reisenHast du die Reise genossen? (Did you enjoy the trip?)Wir sind nach Italien gereist. (We traveled to Italy.)
schwimmenSie hat die Strecke geschwommen. (She swam the distance.)Er ist heute Morgen geschwommen. (He swam this morning.)
fliegenDer Pilot hat das Flugzeug geflogen. (The pilot flew the plane.)Wir sind nach New York geflogen. (We flew to New York.)

5. Practice haben and sein conjugation with a worksheet

Fill in the blanks with the correct form of haben or sein!

Do you need more time or examples to practice? Don’t worry, we’ve got you covered!

Click the button now, and gain access to our Full Practice Worksheet Library!

6. Haben and sein conjugations in all tenses with Conversation Based Chunking

Let’s not lie: haben and sein conjugation is essential for mastering fluency in German.

These verbs are used for different purposes. One is used together with transitive verbs, the other one is with intransitive verbs.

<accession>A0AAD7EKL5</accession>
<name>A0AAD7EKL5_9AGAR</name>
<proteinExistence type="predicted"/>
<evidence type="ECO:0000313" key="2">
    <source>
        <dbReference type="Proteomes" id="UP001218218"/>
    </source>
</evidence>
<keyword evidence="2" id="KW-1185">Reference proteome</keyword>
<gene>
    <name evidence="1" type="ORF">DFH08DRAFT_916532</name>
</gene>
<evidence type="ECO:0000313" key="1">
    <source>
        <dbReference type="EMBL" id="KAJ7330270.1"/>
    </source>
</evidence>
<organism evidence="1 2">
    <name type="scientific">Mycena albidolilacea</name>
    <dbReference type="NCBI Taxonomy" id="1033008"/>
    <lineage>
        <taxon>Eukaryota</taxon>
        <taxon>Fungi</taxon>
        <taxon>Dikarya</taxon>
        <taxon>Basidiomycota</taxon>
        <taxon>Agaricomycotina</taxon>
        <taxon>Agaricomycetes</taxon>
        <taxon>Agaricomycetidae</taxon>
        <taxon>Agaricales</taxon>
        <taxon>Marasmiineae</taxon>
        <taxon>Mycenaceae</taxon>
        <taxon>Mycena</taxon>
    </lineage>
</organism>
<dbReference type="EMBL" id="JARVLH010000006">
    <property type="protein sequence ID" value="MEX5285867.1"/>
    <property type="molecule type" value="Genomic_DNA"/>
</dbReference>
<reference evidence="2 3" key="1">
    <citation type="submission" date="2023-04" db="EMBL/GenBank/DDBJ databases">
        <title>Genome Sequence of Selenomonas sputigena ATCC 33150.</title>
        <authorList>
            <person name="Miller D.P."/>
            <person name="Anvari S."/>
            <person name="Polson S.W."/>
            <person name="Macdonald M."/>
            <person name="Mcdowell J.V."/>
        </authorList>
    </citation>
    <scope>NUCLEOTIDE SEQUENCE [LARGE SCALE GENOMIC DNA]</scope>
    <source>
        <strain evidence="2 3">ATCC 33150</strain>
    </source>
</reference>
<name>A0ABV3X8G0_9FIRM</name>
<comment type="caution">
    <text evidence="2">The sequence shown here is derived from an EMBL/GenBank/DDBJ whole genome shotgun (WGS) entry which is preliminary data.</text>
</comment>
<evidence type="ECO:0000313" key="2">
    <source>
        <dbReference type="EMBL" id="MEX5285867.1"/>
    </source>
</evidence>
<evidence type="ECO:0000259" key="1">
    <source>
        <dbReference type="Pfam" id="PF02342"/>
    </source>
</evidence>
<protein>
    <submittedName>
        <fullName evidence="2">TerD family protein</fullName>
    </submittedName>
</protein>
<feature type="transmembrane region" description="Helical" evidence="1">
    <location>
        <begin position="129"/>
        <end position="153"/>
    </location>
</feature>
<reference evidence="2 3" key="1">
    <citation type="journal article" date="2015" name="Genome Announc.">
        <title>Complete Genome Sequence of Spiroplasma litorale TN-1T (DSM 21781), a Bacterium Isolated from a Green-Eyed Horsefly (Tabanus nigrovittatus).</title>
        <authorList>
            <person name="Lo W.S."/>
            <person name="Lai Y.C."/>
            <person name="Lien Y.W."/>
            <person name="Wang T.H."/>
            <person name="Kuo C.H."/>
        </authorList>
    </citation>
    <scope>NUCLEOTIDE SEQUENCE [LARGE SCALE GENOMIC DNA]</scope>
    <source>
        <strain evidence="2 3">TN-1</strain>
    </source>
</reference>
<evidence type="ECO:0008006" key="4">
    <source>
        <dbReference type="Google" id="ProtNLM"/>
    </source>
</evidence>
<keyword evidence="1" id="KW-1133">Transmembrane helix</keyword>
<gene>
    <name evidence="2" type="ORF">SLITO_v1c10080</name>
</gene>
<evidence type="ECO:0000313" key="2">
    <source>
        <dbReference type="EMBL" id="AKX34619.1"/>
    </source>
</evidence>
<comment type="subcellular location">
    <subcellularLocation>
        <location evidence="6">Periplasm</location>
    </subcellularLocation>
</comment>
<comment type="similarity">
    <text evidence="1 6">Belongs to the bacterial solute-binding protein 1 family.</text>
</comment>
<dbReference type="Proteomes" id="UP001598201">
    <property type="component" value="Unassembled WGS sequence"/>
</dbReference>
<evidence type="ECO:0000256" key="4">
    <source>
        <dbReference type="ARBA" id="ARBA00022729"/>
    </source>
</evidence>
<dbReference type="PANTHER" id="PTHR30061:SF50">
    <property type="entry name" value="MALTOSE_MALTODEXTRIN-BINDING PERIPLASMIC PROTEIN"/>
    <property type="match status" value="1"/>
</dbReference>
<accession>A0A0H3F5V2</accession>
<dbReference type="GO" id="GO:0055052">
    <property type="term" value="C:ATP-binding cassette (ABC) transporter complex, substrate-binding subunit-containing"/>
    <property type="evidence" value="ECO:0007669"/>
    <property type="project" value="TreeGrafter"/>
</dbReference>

Effortless Conversations blog has dedicated articles on haben conjugation and sein conjugation to help you learn the differences. You can check those one by one, then come back here to analyse the German sentences and chunks listed here.

With Conversation Based Chunking, you can learn to spot transitive and intransitive verbs, which determine whether to use “haben” or “sein.” This method exposes you to real conversations and examples.

Curious to learn more about Conversation Based Chunking? Sign up now, get access to our Full Practice Worksheet Library, get a weekly study program and understand how you can use chunking!